The study cohorts used a variety of antidiabetic medications. For all cohorts, the most commonly prescribed antidiabetic medication was metformin and the second-generation sulfonylureas glyburide and glipizide were also frequently prescribed. While previous research has found that metformin is associated with decreased mortality [24, 25], reductions in any diabetes-related endpoint [25], and improved glycemic control [26], other research has found that compared to sulfonylureas, metformin is not as cost-effective [27, 28]. In contrast, a study of the Veteran's Administration found that in 1998 and 2000 the second-generation sulfonylureas were most commonly prescribed, although the percentage of users was decreasing over time [29]. There was relatively little use of insulin by individuals in the DM cohort with only 5% of the DM cohort using any insulin. In contrast, 23% of the DN cohort and 16% of the DD cohort received insulin during the twelve month post-period. While the use of insulin was less, on average, than found in the Department of Veteran Affairs (VA) study, this population was younger and more predominantly female than the VA population [29].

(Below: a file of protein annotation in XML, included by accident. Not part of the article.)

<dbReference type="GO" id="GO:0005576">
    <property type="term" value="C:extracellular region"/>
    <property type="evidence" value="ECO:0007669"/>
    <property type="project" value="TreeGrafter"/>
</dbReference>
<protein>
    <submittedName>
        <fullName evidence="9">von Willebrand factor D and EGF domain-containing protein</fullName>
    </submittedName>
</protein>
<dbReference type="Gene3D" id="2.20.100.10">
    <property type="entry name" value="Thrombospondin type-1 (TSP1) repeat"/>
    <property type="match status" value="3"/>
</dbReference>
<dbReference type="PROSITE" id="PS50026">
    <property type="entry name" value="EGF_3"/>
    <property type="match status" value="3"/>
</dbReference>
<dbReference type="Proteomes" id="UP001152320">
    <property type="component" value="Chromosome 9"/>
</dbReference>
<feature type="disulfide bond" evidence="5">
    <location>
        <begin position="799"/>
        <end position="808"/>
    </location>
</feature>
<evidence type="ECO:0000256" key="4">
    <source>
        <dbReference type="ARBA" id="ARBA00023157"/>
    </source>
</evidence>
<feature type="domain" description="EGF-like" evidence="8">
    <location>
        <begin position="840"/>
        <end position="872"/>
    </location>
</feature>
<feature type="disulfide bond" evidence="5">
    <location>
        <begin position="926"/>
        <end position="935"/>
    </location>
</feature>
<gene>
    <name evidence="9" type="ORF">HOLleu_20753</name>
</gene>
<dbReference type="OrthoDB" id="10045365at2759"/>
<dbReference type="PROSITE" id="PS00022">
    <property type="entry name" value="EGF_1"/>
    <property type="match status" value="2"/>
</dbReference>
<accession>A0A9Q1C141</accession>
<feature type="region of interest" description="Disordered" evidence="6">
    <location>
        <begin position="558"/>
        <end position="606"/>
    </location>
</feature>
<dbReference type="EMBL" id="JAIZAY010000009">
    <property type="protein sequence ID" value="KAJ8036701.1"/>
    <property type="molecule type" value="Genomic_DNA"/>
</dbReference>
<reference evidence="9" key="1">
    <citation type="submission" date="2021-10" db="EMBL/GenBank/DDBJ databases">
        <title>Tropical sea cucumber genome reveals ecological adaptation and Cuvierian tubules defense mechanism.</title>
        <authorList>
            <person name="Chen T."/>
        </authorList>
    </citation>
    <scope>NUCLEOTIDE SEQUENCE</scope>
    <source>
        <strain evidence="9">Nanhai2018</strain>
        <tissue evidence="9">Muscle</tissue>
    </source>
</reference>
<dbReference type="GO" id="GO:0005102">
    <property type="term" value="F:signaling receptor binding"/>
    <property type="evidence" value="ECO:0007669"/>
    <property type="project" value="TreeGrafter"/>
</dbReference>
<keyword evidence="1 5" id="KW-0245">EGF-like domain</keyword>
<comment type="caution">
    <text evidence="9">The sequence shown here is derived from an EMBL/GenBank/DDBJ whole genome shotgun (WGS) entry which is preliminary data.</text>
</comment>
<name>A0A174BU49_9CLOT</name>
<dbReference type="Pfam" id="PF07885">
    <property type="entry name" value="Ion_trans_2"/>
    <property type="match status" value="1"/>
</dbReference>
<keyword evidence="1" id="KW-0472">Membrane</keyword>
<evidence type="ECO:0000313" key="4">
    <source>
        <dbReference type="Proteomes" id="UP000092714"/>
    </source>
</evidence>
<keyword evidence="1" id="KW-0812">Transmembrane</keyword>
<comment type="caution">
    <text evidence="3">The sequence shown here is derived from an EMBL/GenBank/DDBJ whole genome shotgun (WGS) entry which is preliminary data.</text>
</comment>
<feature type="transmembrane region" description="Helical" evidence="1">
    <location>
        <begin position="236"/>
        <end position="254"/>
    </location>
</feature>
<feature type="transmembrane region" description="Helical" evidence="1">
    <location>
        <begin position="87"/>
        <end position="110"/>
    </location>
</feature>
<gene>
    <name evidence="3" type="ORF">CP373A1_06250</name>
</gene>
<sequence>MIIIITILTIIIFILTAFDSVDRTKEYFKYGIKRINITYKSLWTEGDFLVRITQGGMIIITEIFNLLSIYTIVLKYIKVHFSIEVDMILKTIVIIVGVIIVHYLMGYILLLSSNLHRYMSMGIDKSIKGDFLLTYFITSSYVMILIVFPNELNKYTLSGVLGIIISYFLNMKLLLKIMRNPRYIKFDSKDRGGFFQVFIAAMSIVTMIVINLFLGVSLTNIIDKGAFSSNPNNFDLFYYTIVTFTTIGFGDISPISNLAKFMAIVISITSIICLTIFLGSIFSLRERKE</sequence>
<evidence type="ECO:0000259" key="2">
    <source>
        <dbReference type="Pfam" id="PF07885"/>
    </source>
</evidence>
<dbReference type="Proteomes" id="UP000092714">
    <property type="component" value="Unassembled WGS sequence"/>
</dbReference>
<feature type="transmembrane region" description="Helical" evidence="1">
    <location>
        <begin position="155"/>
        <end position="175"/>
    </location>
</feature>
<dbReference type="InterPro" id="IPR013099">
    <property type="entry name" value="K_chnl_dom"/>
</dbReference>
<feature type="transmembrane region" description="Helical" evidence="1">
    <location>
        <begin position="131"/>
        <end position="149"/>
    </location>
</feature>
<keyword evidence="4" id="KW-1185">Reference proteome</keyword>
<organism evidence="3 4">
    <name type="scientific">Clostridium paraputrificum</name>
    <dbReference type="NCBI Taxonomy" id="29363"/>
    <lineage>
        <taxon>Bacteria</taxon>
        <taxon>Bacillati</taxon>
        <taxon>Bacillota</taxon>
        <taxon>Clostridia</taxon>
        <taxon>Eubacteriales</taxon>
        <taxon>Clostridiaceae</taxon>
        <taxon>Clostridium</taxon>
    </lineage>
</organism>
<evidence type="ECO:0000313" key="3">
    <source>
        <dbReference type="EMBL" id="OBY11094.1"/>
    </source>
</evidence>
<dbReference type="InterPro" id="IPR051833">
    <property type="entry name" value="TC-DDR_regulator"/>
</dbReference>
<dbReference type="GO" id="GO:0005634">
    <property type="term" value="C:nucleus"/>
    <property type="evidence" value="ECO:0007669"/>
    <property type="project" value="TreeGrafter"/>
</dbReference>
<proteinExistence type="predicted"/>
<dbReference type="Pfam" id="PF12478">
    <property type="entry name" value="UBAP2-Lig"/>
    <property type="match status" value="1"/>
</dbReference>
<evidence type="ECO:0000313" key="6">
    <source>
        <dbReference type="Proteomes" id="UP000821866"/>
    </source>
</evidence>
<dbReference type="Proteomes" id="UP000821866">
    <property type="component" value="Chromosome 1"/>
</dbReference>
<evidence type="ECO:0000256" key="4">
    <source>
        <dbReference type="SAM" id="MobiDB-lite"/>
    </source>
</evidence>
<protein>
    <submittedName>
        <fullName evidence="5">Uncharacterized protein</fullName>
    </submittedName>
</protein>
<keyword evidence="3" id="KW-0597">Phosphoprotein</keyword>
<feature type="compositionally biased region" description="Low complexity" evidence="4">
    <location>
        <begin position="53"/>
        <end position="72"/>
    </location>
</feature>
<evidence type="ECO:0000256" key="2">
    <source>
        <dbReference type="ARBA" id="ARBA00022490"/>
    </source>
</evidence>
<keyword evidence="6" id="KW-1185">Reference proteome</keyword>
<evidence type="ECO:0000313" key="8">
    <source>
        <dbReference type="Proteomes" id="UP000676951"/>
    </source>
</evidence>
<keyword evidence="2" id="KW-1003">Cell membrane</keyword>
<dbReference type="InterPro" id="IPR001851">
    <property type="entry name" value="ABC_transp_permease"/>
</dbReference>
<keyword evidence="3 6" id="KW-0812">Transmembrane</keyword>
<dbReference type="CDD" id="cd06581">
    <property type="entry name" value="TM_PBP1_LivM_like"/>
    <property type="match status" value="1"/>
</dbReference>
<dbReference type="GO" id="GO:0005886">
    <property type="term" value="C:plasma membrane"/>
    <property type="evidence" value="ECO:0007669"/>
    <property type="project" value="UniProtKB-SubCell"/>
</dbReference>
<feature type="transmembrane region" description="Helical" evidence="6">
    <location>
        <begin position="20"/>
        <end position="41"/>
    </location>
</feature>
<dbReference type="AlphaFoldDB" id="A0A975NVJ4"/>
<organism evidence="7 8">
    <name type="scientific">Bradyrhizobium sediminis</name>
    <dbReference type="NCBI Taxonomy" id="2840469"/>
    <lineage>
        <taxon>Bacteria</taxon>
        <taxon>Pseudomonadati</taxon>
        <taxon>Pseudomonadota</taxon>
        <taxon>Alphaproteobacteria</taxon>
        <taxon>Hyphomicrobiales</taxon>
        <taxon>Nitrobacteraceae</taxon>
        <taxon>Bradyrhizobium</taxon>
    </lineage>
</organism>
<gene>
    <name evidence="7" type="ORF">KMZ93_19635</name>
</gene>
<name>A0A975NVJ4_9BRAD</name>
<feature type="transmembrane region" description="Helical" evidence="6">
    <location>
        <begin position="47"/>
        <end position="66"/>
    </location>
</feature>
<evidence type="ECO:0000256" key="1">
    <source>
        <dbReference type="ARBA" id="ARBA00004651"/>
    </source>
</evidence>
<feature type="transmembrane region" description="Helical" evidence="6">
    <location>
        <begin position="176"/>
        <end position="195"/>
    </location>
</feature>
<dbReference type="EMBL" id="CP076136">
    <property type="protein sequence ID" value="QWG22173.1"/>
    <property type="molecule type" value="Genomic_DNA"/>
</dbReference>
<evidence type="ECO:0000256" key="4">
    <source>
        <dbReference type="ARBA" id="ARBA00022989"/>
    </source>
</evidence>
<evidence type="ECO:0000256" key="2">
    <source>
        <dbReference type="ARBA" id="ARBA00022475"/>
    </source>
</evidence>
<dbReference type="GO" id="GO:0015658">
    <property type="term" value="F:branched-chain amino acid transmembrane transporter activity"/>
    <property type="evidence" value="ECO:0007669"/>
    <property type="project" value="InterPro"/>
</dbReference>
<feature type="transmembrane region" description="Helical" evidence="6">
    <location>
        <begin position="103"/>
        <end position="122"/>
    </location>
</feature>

In addition to an examination of the antidiabetic medications used by individuals diagnosed with DM, DN, or DD, pharmacological treatments that are often used to treat painful physical symptoms were also examined. These medications, which include antidepressants, anticonvulsants, skeletal-muscle relaxants, non-narcotics, narcotics, and NSAIDs have been examined previously in the use of the management of neuropathic pain [30]. Of course, antidepressants may also be used independently for the treatment of depression that may be comorbid with diabetes. Among all cohorts, SSRIs were the most commonly prescribed class of antidepressant, although results also indicated that individuals in the DD cohort were more likely to use SSRIs, while those with DN were more likely to use tricyclics. This finding is consistent with the evidence that SSRIs are well suited for the treatment of depression [3133] and that tricyclics may be more effective at treating neuropathic pain [30] than SSRIs. Given the painful symptoms that may accompany diabetic neuropathy, it is not surprising that the DN cohort used significantly more pain medications than the DM cohort. The DD cohort also used significantly more of all classes of pain medications than the DM cohort and significantly more antidepressants than the DN cohort. This finding complements previous research that has found significantly higher prescription medication expenditures for individuals diagnosed with DD compared to a DM cohort [34], by illustrating some significant differences in the use of specific medications between the two groups.